Construction is set to begin Monday on the Periwinkle housing development, a project in Grand Harbour that aims to be Cayman’s first LEED (Leadership in Energy and Environmental Design)-certified community. Developers pegged the cost of the project at $80 million.

Between the end of next year and early 2019, 24 homes will be completed, project manager Ryan Ostendorf said at a Periwinkle groundbreaking ceremony on Wednesday. Eventually, there will be a total of 20 cottages, 28 courtyard town homes, 23 waterfront town homes and 10 luxury villas, as well as a 60-foot swimming pool, a clubhouse and other amenities.

While there are other LEED-certified buildings in the territory, Periwinkle will be the first neighborhood where every unit has that certification, according to Mr. Ostendorf.

The LEED-certification – an internationally recognized rating for environmentally friendly buildings – for all the development’s units will mean big savings on utility bills for homeowners, he said.

“What we did is energy modeling that lowered utility bills for every home to $150,” he said. “So no matter where you live in Periwinkle – whether you live in a two-bedroom, 2,100-square-foot home or a five-bedroom 4,100-square-foot canalfront home – your utility bill will be $150.”

The homes will achieve those savings by having features such as energy-efficient air-conditioning systems, Energy Star-certified LED lighting, low-flow plumbing fixtures. Solar power will be the primary energy source for the community’s homes, streets, docks and amenities, according to Periwinkle.

“And one of the biggest advantages is the indoor air quality,” added Mr. Ostendorf. “[LEED] looks at how the house is built from inside out – its durability, its ability to survive a hurricane – it really looks at all aspects, so it’s a great way to build a home.”

The community’s green areas will be landscaped with drought-resistant plants – including, of course, the periwinkle – which will further promote water conservation, he said.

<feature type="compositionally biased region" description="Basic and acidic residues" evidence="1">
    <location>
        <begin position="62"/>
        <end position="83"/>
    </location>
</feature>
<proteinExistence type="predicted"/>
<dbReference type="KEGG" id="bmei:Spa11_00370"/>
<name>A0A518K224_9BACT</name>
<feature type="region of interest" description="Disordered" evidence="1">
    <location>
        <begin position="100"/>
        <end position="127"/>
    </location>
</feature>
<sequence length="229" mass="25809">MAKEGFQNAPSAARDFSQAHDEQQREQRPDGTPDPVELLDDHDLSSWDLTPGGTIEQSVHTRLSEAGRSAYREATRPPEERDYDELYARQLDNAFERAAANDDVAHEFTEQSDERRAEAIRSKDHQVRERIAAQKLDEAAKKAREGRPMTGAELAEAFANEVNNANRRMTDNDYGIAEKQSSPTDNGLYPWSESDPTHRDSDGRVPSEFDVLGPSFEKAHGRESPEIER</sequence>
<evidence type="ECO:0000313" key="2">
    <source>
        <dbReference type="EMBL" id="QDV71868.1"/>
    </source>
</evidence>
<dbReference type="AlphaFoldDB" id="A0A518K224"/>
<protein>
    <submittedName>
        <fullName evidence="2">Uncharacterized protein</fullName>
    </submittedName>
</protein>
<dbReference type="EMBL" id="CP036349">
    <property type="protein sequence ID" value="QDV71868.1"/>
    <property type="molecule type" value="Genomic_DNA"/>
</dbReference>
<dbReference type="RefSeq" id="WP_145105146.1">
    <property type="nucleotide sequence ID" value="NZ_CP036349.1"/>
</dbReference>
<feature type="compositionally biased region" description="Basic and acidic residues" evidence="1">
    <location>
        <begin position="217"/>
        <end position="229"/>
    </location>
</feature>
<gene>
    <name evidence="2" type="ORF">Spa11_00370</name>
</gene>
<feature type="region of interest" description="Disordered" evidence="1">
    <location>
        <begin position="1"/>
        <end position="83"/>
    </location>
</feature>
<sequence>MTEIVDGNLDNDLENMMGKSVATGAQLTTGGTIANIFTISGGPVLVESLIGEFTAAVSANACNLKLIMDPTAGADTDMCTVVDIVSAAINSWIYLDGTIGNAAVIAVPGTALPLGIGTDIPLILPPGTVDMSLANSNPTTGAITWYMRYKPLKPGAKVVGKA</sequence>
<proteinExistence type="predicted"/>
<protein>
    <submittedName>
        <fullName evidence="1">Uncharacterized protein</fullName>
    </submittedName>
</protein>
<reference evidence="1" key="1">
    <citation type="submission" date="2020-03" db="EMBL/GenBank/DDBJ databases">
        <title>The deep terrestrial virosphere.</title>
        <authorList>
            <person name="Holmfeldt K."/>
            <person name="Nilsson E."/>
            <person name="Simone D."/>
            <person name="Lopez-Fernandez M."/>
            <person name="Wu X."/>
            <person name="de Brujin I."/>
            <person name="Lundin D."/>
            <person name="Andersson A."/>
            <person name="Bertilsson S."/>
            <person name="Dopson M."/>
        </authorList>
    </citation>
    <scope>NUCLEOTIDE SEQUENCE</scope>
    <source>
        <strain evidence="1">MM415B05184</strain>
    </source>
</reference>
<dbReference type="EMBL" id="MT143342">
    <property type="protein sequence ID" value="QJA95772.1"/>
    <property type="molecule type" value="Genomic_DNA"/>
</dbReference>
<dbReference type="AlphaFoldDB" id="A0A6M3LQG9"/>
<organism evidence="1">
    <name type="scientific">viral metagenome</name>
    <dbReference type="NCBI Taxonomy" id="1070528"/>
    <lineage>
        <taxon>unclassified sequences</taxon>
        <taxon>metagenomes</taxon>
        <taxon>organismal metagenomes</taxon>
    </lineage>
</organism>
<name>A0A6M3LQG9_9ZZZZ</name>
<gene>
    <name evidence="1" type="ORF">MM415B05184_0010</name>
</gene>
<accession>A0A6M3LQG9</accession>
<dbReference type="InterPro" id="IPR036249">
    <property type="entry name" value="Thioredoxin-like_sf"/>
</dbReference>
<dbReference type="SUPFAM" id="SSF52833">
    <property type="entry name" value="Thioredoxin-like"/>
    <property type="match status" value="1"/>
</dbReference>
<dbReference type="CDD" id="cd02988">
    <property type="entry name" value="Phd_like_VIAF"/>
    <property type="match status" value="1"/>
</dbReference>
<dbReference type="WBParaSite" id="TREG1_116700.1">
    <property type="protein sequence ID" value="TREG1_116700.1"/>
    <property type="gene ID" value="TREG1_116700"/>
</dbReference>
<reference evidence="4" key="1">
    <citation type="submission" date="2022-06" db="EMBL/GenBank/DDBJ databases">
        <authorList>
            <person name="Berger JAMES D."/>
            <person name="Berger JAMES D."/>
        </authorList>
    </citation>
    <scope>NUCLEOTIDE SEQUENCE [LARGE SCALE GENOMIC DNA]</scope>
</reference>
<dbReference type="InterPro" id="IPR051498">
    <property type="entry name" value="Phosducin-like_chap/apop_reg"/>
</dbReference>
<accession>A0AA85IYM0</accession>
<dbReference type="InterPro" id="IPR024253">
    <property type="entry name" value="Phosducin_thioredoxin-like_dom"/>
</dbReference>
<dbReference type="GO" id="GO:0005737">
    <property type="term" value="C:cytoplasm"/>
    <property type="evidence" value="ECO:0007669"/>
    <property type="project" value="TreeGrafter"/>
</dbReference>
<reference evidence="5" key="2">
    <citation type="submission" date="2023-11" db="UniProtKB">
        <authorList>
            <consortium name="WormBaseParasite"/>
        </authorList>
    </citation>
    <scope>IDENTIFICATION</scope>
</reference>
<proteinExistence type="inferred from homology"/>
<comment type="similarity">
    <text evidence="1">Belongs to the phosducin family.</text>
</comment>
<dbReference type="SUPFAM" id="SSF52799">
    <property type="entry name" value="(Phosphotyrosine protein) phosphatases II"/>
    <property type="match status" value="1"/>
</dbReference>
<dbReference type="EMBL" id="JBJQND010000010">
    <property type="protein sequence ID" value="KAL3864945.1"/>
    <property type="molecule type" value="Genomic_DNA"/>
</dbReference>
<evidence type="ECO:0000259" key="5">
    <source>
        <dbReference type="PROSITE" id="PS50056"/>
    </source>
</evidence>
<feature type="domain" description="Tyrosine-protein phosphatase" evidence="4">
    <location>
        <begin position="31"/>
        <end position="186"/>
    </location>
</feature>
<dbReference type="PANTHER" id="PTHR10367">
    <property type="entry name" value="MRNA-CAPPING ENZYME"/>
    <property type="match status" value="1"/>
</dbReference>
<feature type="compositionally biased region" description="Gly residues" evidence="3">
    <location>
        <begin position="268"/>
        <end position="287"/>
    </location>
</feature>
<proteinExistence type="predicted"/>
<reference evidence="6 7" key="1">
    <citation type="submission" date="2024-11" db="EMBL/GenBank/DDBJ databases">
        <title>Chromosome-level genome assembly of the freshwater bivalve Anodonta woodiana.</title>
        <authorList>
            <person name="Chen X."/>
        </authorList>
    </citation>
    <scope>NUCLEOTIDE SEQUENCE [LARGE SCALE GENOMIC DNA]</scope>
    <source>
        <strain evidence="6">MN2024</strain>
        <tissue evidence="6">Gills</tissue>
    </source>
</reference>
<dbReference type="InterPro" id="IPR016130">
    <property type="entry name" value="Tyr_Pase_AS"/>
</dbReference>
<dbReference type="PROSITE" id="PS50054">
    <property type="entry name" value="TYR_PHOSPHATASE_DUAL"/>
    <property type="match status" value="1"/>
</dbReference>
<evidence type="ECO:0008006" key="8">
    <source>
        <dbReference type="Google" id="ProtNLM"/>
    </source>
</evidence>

Homes will start at $500,000 and go up to around $1 million.

Minister of Finance and Economic Development Roy McTaggart was also at the groundbreaking, touting the fact that the territory’s strong economy is able to support such an ambitious project.

Mr. Ostendorf said there will be 15 to 20 workers on site Monday, beginning work on the project’s infrastructure. During the “peak” construction phase, around 200 workers will be employed on the project, he said.

Periwinkle Ltd. is chaired by Heber Arch, whose firm Arch & Godfrey is also building the development.

The project is funded through a combination of private individuals and a loan from the Cayman National Bank, according to Mr. Ostendorf.

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1 COMMENT

  1. Speaking of planned developments of any sorts…
    I am surprise to see zero coverage on Texas catastrophe as if it would have no effect on the Cayman Islands.
    With the latest news “‘Worst’ energy crisis US has seen in decades: Storm-damaged main pipeline carrying 58.8million gallons of fuel from Texas to the East Coast a day shuts down as international traders rush to reroute fuel to America” one might to wonder if fuel supply to the Cayman Islands would be affected. If so, what CIG is going to do about it?
    “Traders in Europe were rushing to reroute cargoes to the United States and Latin America to fill the gap left by refining and shipping closures, but supplies may not arrive fast enough to avert a crunch.”
    “At least two East Coast refineries have already run out of gasoline for immediate delivery as they scrambled to fill barges to markets typically supplied by the Gulf Coast, two refinery sources said. Others were seen operating at higher rates in order to boost profitability by meeting supply shortages.”

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